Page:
|Publication number||US6956549 B2|
|Application number||US 10/299,508|
|Publication date||Oct 18, 2005|
|Filing date||Nov 19, 2002|
|Priority date||Dec 7, 2001|
|Also published as||US20030107541|
|Publication number||10299508, 299508, US 6956549 B2, US 6956549B2, US-B2-6956549, US6956549 B2, US6956549B2|
|Original Assignee||Rohm Co., Ltd|
|Export Citation||BiBTeX, EndNote, RefMan|
|Patent Citations (8), Referenced by (13), Classifications (11), Legal Events (4)|
|External Links: USPTO, USPTO Assignment, Espacenet|
The invention relates to a liquid crystal display (LCD) driver for providing a drive voltage corrected by pulse-width modulation (PWM) in accord with an image signal.
LCDs are commonly used as means for displaying images. The optical transmittance of a liquid crystal depends on the voltage applied to it. This property is utilized in an LCD to control the luminance of a liquid crystal by controlling the voltage applied to it to thereby control the amount of light emitted from a source of light and passing through the liquid crystal.
The optical transmittance of liquid crystal is not a linear function of the applied voltage. A typical TN-type or STN-type liquid crystal has a substantially linear optical transmittance only in the intermediate region of its operating voltage and has slowly varying nonlinear transmittance above and below the linear region, as shown in FIG. 1. Thus, an overall optical transmittance of a liquid crystal has an S-shape distribution (referred to as S-shape characteristic of optical transmittance).
A conventional LCD driver converts a given image signal into a pulse-width modulated drive voltage using a pulse-width modulation (PWM) voltage generator. The conversion involves a correction that modifies the converted voltage such that an apparent linear optical transmittance is obtained, that is, the S-shape optical transmittance is compensated for in accord with the image signal.
A palette circuit 42 has a lookup table for converting, for example, 4-bit (16-gray level) data into 5-bit (32-gray level) data. The converted data is clocked out from the palette circuit 42 in sequence. The palette circuit 42 is a programmable circuit composed of, for example, electrically erasable programmable ROMs (EEPROMs), configured to make above mentioned correction to the S-shape characteristic of the LCD.
A decoder 43 is supplied with a clock clk and the output of the palette circuit 42, and supplies a PWM control signal to a PWM circuit 44. The clock clk has a higher frequency than required in clocking 4-bit data, so that the palette circuit 42 can convert 4-bit data into 5-bit data.
The PWM circuit 44 executes pulse-width modulation of the clock under the control of a PWM control signal received from the decoder 43 and in accordance with the image signal received from the display memory 41, and periodically outputs pulse-width modulated signals OUT. The periodic signal OUT is supplied to the LCD as the drive voltage therefor.
In this way, the image signal received from the display memory 41 is corrected based on the S-shape characteristic of the LCD to provide luminance of a liquid crystal that is visually consistent with the image signal.
However, in order to raise the resolution of an image, the conventional PWM voltage generator steps up the frequency of a fundamental clock to a higher frequency prior to selecting a clock adequate for the image signal. Hence, the conventional PWM voltage generator requires a palette circuit as discussed above, which circuit disadvantageously increases complexity of the LCD driver, contrarily to a need for simplification of the driver.
The invention takes an advantage of the fact that liquid crystals have an S-shape voltage-optical transmittance characteristic in correcting the image signal based on the S-shape characteristic. As a result of the correction of the image signal, the invention provides apparent correction of the S-shape characteristic (the correction giving an apparent linear optical transmittance characteristic). This can be done by performing pulse wave modulation on the drive voltage such that the clock frequency (clock speed) of the drive voltage is switched based on the pulse count of a counter. The correction can be attained by a structurally simplified LCD driver.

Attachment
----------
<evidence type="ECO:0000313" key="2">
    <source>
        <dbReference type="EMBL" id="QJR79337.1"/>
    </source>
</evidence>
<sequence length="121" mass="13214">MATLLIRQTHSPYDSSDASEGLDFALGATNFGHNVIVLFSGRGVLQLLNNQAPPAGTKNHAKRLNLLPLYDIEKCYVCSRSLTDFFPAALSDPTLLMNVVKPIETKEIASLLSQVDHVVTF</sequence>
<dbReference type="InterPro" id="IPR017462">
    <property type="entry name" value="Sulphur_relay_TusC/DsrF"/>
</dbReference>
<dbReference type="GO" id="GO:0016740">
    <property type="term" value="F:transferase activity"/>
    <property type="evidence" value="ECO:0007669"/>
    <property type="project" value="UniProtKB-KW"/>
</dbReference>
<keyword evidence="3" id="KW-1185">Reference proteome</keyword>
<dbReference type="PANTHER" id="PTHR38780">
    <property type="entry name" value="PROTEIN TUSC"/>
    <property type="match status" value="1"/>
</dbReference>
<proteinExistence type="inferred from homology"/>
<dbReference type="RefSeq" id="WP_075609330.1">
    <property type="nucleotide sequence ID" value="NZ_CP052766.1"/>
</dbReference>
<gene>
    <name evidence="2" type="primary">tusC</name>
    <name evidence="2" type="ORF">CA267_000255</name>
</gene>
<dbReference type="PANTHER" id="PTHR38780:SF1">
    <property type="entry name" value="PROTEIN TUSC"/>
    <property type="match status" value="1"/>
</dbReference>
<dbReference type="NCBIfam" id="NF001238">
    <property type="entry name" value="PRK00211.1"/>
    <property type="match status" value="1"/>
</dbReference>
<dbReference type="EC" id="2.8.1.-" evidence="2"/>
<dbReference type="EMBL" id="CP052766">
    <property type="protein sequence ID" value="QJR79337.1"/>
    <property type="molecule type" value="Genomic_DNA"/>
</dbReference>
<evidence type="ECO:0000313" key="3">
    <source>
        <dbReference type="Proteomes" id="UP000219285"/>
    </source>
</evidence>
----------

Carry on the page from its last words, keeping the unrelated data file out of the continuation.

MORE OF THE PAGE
An LCD driver in accordance with one embodiment of the invention comprises;
a counter for counting input clocks, the counter adapted to return to its initial state to repeat counting of input clocks as the count has reached a specified number;
at least one comparator for comparing the count received from the counter and each image signal received, the comparator generating a sequence of pulses each having a prescribed duty factor in accordance with the magnitude of the image signal;
a clock generator for generating at least one kind of clock having a frequency lower than the fundamental frequency of a fundamental clock, the clock generator adapted to select either one of the fundamental clock and said at least one lower-frequency clock to provide the counter with the selected clock as the input clock; and
a clock-switching instruction circuit for providing the clock generator with a selection signal that instructs the clock generator to select:
the lower-frequency clock while the count of the counter does not exceed a first preset number after said counter started with a given initial number;
the fundamental clock while the count exceeds the first preset number but does not exceed a second preset number; and
the lower frequency clock when the count exceeds the second preset number.
In an LCD driver according to the invention, the visual luminance of the LCD can be corrected in accord with a given image signal without any palette circuit for converting the input image signal itself. Thus the driver circuit has a simple structure.
It should be appreciated that a low-frequency clock is used when the count of the counter lies in a near-lower limit domain and a near-upper limit domain of the image signal so that the width of one step of the PWM is larger in these domains to compensate for the nonlinearity of the S-shape transmittance characteristic.
As shown in
A PWM circuit 14 receives an input clock CK and the image signals Pi, and outputs a PWM signal for each of the image signals. In order to deal with the multiple image signals Pi simultaneously, the PWM circuit 14 has a counter 12 and the same number of parallel comparators 13 as the number of signals Pi. It is noted that the counter 12 is commonly used by the comparators 13.
The counter 12 is a binary-coded hexadecimal counter. In the example shown herein, the counter 12 counts the input clocks CK and periodically outputs a count CNT (0-15) in 4 bits (D0-3). It should be understood, however, that the counter may have another arrangement to generate a count CNT, in an arbitrary number of bits.
The image signals Pi and the count CNT are supplied to the respective comparators 13. The comparators 13 are adapted to generate a high output voltage when the count CNT exceeds the maximum count of 15 and is reset to the initial value of 0. An image signal Pi is compared with the count CNT in the respective comparator 13, and if the count CNT is less than the magnitude of the image signal Pi, the high voltage is generated, but if the count CNT equals or exceeds the magnitude of the image signal Pi, a low voltage (0 volt) output is generated.